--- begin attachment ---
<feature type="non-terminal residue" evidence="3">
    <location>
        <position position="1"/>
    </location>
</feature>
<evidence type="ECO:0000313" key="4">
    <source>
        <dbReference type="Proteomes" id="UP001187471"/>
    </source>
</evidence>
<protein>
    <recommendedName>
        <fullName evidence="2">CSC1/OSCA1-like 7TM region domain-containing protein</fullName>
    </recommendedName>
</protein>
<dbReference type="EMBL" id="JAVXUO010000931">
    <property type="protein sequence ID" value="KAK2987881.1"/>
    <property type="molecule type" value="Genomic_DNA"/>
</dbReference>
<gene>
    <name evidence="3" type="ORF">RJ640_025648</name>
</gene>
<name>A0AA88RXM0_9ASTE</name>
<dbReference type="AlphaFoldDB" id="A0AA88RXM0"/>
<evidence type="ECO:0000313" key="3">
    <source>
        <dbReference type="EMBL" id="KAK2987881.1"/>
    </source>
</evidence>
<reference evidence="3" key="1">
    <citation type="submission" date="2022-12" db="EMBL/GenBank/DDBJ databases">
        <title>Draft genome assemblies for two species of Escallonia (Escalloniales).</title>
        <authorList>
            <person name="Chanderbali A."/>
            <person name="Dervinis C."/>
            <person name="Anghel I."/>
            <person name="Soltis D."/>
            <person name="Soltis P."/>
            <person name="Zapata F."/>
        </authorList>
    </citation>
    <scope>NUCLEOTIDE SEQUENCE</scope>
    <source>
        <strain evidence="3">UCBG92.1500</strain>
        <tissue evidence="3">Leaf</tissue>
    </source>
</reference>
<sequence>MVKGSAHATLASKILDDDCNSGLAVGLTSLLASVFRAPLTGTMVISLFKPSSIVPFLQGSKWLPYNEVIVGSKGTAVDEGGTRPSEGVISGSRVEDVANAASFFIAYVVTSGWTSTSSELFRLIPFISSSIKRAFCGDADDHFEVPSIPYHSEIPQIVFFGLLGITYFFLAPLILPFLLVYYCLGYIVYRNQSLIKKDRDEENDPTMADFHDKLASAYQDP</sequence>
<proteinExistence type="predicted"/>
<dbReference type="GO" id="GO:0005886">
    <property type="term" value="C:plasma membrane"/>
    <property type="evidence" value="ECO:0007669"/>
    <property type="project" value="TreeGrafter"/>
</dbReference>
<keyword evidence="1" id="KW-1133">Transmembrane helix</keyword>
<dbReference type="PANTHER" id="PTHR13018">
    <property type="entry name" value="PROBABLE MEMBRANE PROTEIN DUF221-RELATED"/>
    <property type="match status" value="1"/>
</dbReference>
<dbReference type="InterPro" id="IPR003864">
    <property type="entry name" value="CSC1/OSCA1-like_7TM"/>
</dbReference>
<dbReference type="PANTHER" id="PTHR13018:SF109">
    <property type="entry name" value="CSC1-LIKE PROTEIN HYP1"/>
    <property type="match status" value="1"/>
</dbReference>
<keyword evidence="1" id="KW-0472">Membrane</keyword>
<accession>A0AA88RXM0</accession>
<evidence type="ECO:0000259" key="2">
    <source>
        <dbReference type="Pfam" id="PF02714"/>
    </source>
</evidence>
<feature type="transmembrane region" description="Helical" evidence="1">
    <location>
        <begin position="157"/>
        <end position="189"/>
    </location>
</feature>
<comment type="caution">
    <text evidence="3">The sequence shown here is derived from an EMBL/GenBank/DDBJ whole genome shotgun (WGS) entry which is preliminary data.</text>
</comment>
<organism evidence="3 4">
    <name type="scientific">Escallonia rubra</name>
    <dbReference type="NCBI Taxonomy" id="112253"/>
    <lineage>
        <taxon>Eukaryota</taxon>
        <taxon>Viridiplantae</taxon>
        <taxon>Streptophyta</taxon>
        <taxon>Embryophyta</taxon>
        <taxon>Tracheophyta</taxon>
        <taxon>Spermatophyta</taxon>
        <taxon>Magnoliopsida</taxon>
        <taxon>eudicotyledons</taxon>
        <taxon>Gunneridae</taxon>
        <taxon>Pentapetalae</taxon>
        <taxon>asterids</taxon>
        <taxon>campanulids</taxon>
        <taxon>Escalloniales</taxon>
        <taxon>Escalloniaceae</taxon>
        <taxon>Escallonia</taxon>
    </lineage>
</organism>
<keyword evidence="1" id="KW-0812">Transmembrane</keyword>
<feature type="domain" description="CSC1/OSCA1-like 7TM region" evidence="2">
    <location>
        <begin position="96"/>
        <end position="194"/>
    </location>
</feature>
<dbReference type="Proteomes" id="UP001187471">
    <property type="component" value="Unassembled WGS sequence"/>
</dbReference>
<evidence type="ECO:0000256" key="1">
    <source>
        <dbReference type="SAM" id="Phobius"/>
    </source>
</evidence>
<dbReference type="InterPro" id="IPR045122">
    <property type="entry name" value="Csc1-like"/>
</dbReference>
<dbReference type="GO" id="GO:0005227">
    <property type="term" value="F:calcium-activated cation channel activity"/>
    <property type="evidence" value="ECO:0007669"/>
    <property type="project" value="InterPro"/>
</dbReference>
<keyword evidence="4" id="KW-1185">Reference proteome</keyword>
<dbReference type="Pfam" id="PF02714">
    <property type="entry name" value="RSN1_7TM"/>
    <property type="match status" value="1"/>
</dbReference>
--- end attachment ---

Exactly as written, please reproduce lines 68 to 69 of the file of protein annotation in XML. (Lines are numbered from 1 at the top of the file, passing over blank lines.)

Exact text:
<accession>A0AA88RXM0</accession>
<evidence type="ECO:0000259" key="2">